On the one hand, this doesn’t bother me. I’ve spent maybe two or three minutes of my life on Punknews.org. I don’t have much interest in a site that covers Sum 41 (still) and brags about breaking Good Charlotte. If they want to be a “branded property,” that’s their choice. If they want to call kids “millennials” and dedicate their lives and creativity to selling kids cell phone plans, so be it.
On the other hand, there’s something about this that bothers me a great deal. I’ll explain.
I wrote for a Florida music magazine several years ago. I was crestfallen when I found a column I’d written running next to a Kid Rock ad. I’d spent a lot of time on that column. I’d written honestly about things that were meaningful to me. I’d put those thoughts out into the world only to find them a vehicle for selling some kind of sexist, meathead metal. In those days, a lot of people would tell me they only read that local rag to read my column. This meant that I was bringing people to Kid Rock. I thought long and hard about who I was writing for and why I was doing it. When I got done thinking, I stopped writing for that magazine.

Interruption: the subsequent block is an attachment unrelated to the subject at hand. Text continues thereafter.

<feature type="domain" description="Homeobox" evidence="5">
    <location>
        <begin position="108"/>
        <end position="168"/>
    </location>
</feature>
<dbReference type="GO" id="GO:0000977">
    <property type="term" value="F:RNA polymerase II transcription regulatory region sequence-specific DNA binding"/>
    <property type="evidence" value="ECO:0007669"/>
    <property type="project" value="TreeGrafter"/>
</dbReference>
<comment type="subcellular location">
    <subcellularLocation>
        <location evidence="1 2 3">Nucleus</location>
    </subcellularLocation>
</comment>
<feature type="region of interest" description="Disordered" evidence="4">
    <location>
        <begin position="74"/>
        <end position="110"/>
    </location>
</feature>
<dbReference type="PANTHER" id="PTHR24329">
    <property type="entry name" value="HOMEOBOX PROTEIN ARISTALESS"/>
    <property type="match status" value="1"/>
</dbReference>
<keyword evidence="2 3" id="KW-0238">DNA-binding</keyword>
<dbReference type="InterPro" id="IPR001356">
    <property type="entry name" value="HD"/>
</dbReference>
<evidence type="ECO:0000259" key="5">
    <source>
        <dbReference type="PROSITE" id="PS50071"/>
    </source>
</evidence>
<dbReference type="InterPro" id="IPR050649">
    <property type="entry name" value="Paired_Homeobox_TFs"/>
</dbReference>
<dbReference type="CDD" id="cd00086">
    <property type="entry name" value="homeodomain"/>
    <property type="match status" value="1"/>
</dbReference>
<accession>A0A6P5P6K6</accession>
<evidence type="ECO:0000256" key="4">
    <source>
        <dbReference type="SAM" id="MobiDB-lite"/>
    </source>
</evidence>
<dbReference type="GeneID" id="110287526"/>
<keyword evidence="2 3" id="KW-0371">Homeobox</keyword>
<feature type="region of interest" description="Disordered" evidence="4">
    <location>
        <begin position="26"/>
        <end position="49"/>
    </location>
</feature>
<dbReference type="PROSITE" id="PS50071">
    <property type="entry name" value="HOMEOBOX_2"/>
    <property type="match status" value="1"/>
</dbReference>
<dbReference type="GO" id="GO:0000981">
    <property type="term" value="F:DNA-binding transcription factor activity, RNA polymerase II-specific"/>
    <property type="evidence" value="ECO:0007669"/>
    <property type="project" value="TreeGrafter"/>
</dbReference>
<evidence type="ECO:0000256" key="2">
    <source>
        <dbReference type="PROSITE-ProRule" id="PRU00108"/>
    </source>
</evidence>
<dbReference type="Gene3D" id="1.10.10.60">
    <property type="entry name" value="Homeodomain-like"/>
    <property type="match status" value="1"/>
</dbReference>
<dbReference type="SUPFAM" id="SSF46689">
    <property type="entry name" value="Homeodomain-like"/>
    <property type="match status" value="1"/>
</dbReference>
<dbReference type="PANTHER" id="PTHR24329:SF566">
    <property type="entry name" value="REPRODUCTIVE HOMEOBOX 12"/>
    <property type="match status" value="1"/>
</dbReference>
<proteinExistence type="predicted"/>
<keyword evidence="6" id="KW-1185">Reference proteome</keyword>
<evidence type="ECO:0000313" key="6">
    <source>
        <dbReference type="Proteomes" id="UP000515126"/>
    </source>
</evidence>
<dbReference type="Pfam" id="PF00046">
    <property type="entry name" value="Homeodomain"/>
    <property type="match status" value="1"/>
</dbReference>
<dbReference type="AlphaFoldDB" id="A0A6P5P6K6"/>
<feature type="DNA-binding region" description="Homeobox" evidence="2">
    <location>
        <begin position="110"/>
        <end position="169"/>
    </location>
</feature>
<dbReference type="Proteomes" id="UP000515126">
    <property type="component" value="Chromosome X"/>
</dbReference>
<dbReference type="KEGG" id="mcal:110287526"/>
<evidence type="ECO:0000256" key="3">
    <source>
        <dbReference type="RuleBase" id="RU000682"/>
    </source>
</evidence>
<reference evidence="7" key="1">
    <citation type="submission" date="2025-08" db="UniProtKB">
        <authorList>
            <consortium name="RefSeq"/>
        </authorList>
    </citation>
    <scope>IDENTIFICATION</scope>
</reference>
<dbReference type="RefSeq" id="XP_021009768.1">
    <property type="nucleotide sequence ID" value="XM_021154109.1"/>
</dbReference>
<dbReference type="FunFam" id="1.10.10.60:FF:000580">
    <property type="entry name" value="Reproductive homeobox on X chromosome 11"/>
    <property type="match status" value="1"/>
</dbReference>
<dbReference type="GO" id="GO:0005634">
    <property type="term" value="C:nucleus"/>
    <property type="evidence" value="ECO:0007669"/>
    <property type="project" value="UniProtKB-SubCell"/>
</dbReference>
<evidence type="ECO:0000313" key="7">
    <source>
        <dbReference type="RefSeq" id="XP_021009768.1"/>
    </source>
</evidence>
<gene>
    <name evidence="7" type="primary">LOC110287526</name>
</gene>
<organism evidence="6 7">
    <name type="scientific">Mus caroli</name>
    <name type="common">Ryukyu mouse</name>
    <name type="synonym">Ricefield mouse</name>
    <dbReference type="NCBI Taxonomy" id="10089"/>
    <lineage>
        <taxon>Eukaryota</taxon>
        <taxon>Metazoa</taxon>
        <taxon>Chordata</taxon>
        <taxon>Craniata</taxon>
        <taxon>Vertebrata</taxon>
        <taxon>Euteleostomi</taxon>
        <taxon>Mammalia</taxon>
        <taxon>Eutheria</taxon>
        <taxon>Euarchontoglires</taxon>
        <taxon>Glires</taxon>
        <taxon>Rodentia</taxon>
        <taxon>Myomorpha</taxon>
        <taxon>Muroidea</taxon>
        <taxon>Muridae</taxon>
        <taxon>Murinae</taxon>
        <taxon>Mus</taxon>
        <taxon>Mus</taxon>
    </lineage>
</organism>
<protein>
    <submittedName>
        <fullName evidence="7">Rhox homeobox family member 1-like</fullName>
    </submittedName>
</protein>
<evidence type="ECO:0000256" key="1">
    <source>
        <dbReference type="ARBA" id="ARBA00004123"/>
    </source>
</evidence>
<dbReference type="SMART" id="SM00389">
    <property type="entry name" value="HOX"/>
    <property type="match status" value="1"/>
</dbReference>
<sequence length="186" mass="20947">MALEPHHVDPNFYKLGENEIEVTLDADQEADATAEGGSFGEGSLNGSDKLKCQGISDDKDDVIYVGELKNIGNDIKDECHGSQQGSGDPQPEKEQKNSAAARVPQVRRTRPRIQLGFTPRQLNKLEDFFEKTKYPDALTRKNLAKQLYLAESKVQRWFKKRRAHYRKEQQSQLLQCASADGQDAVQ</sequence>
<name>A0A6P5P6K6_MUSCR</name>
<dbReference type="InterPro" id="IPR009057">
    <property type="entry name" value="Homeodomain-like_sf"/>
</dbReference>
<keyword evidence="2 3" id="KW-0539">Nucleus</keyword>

It wasn’t the one particular ad that drove me away. It was something larger about advertising. I understand that advertising is a reality of our consumer corporate society. Nearly all of our media runs through the filter of advertising. And since our view of everything that we can’t witness firsthand comes through the media, it means that our view of the world beyond our little lives is filtered through advertising. We have to ask ourselves: what does that filter do? What cultural messages, what value systems, is our view of the world filtering through?
In some cases, advertising can be fairly benign. If the advertisements are geared solely to inform people of the availability of an item (like, “Hey, we put out this record. If you like what this magazine covers, you might like our music”), there’s nothing nefarious about it. The advertising becomes a problem when two things happen. First, when advertising dictates content, the integrity of the media is lost. The media’s content becomes little more than an extension of the ad. Our worldview becomes distorted. This is a big problem in the mainstream media where advertising has made certain issues impossible to discuss. Even climate change—which is about as close to a scientific fact as we can get—becomes questionable because slowing climate change means curtailing the behaviors that fund the media, such as driving cars and shopping as a means of recreation.